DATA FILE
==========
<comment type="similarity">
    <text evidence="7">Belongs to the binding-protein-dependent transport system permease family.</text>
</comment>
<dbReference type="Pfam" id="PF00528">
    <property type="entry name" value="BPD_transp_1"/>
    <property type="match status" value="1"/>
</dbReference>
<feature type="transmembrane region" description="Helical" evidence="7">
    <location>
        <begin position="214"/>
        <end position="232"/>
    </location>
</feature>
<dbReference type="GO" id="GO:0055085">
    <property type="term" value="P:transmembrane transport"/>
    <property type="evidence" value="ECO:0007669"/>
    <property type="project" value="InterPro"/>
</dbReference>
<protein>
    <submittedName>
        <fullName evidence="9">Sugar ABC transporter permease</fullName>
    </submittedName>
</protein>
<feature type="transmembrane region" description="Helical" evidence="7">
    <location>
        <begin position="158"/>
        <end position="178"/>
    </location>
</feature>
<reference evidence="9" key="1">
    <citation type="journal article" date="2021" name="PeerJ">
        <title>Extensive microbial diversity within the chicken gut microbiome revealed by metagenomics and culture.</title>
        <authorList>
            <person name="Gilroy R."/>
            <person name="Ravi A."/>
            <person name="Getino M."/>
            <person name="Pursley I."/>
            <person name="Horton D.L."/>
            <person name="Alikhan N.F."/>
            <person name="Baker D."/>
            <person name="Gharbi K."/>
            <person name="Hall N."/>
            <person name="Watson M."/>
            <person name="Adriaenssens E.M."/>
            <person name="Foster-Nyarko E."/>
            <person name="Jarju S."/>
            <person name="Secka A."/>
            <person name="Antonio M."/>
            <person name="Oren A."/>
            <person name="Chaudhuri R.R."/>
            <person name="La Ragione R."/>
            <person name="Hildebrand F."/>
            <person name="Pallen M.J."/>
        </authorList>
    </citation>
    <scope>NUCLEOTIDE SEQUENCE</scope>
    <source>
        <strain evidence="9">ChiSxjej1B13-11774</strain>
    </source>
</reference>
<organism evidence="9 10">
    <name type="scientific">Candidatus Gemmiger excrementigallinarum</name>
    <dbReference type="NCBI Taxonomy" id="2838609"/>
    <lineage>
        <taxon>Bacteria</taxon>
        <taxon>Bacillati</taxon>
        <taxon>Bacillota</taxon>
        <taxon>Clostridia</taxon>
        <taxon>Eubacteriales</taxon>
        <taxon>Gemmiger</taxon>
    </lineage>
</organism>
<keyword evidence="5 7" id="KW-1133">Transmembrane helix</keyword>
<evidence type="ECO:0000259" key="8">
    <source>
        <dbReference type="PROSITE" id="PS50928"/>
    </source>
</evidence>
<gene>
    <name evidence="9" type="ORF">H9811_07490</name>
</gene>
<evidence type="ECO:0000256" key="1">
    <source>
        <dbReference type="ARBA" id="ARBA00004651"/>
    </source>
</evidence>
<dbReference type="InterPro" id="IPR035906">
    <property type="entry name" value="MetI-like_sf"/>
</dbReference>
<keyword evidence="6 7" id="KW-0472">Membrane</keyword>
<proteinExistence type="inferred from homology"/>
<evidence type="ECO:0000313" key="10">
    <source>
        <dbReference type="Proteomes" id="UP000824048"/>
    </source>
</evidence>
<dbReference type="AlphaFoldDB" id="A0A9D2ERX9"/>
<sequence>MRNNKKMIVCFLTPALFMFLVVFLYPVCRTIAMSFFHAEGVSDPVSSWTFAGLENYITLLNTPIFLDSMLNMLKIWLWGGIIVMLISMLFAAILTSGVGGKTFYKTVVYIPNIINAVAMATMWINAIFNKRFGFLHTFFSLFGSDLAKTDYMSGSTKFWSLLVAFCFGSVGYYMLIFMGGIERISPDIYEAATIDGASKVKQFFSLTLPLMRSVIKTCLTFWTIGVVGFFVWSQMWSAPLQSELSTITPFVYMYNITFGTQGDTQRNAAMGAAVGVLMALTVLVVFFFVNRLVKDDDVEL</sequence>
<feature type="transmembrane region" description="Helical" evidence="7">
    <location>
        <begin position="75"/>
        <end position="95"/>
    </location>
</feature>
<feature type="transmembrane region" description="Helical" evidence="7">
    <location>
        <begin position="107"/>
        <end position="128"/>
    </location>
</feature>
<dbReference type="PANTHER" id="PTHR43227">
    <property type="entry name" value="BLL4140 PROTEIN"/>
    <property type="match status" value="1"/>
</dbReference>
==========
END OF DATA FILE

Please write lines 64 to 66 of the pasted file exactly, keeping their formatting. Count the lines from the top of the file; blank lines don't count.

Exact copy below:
    <lineage>
        <taxon>Bacteria</taxon>
        <taxon>Bacillati</taxon>